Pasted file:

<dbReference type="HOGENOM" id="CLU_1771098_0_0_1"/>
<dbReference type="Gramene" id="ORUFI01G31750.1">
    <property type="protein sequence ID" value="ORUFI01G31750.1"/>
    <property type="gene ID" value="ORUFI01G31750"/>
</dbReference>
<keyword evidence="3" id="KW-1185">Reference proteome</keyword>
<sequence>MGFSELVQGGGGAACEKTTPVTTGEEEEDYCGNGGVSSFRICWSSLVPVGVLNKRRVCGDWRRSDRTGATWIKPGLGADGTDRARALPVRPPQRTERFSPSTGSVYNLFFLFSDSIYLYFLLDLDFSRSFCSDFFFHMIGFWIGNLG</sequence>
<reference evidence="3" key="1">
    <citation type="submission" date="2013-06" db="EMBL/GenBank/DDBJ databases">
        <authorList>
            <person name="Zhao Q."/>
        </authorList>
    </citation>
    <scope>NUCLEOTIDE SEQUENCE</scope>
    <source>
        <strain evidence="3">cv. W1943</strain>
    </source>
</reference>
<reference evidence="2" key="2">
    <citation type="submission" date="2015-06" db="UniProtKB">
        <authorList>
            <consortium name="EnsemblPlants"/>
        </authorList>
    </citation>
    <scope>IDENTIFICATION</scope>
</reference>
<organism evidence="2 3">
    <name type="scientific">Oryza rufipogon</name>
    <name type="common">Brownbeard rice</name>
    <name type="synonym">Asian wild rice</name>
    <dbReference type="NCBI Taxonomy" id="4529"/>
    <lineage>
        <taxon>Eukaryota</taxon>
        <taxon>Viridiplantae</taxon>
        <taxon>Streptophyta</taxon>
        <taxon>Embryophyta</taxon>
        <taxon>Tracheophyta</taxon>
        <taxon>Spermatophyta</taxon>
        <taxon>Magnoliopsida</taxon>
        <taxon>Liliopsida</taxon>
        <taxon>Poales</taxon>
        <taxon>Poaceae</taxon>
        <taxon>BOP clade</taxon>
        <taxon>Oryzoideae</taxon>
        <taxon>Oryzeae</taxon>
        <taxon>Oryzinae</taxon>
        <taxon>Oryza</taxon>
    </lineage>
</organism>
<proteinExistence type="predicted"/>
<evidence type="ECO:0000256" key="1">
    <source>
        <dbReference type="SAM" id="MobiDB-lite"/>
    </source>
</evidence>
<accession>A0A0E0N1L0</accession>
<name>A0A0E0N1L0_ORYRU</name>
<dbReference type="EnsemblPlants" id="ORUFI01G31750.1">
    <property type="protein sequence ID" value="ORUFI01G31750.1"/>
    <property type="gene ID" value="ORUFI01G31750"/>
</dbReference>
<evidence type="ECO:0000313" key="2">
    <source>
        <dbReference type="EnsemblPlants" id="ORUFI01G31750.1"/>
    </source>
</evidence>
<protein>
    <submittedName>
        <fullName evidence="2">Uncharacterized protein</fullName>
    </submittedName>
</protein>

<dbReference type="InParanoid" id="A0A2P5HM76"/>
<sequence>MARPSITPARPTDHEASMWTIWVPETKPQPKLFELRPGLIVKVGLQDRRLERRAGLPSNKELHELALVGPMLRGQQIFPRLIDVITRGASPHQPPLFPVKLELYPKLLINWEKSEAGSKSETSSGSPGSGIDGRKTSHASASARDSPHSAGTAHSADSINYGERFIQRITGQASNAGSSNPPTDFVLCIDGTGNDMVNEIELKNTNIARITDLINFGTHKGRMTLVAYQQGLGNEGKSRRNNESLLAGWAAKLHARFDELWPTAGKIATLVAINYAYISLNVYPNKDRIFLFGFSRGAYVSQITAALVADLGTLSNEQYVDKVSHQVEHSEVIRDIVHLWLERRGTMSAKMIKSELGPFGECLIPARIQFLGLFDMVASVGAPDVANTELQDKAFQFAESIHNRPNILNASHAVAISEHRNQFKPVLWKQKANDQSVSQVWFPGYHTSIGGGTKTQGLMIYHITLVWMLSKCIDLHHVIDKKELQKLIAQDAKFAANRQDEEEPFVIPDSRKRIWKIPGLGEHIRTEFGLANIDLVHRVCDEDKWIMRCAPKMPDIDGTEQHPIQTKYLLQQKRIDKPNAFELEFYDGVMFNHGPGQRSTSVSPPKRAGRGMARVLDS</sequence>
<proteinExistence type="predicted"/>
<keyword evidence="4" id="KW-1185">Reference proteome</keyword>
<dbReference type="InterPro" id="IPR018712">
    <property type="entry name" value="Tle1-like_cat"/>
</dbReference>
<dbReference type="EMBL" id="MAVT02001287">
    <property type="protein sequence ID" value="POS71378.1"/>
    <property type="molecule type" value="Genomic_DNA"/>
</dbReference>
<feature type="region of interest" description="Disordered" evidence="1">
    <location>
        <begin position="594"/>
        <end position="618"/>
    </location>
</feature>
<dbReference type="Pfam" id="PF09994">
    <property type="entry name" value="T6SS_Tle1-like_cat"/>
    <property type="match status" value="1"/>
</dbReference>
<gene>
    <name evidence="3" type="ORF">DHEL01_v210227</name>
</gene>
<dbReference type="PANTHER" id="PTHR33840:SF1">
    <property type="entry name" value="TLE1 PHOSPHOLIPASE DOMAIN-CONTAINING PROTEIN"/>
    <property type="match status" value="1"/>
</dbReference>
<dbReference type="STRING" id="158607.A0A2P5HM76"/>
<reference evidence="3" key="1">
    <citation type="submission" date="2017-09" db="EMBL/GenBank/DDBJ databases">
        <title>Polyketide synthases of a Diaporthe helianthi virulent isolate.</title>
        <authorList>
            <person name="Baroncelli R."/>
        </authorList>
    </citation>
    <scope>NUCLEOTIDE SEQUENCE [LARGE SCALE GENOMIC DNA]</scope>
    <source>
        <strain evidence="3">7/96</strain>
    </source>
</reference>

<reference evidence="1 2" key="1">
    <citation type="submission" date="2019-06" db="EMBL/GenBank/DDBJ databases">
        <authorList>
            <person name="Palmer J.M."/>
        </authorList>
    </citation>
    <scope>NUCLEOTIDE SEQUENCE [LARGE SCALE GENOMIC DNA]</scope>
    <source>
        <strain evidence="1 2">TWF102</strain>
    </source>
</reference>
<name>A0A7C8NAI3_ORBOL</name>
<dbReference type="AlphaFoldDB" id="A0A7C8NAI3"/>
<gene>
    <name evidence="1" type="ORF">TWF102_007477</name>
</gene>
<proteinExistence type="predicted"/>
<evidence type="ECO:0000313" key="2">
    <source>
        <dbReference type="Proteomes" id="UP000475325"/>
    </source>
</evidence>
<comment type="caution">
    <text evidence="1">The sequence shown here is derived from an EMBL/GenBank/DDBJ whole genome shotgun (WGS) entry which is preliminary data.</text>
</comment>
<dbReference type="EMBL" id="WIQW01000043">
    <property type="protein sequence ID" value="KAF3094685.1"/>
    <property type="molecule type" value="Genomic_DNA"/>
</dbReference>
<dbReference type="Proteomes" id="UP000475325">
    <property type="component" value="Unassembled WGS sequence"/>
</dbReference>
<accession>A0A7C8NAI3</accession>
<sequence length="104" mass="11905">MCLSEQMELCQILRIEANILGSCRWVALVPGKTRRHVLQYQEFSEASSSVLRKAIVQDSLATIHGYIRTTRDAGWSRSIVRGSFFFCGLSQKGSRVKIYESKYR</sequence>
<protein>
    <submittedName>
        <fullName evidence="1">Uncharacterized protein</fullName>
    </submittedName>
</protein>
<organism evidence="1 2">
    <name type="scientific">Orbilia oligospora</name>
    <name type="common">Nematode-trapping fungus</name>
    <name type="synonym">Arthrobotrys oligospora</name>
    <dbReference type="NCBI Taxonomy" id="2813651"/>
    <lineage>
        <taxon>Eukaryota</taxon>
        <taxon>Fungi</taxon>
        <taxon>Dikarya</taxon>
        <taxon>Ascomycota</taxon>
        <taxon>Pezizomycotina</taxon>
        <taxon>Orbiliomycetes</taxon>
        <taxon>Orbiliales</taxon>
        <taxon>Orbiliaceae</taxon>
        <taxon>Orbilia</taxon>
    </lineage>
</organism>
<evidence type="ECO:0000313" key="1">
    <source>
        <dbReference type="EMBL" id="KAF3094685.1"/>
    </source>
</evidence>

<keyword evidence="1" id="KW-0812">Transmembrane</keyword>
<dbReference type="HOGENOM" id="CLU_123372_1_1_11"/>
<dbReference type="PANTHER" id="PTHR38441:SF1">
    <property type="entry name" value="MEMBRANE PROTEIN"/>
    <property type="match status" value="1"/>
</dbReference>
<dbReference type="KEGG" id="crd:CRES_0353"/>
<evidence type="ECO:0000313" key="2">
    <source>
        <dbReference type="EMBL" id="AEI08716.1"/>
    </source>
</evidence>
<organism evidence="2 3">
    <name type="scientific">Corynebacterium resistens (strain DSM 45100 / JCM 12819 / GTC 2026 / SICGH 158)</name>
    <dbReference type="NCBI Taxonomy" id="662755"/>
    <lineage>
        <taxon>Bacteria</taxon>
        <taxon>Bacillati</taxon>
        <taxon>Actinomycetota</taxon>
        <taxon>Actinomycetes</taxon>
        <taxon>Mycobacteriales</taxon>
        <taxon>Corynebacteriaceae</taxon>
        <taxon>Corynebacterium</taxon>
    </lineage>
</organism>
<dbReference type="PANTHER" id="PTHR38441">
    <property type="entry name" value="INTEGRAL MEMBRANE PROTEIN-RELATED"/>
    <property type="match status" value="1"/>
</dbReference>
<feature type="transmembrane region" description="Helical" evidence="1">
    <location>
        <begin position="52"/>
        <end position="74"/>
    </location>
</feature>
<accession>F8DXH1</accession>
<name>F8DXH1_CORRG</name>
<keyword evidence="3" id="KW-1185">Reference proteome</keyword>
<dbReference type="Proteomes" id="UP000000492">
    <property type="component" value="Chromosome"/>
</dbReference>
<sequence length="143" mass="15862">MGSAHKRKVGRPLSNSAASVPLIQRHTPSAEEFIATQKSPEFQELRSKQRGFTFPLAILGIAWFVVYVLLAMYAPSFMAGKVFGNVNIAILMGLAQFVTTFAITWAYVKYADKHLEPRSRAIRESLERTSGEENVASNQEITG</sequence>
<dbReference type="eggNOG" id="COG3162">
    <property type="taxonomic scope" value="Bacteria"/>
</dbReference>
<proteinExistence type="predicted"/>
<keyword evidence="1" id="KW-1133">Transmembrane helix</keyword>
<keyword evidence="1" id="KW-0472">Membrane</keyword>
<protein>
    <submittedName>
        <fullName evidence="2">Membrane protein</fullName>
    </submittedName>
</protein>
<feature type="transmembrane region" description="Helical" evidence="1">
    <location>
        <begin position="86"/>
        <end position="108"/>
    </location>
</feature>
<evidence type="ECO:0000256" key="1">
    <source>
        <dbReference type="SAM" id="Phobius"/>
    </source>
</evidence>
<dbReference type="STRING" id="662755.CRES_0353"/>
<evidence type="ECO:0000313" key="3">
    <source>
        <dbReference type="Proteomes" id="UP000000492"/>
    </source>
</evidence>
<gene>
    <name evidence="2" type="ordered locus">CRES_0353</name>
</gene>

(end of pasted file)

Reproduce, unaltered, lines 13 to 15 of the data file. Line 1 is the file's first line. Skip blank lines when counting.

    </citation>
    <scope>NUCLEOTIDE SEQUENCE</scope>
    <source>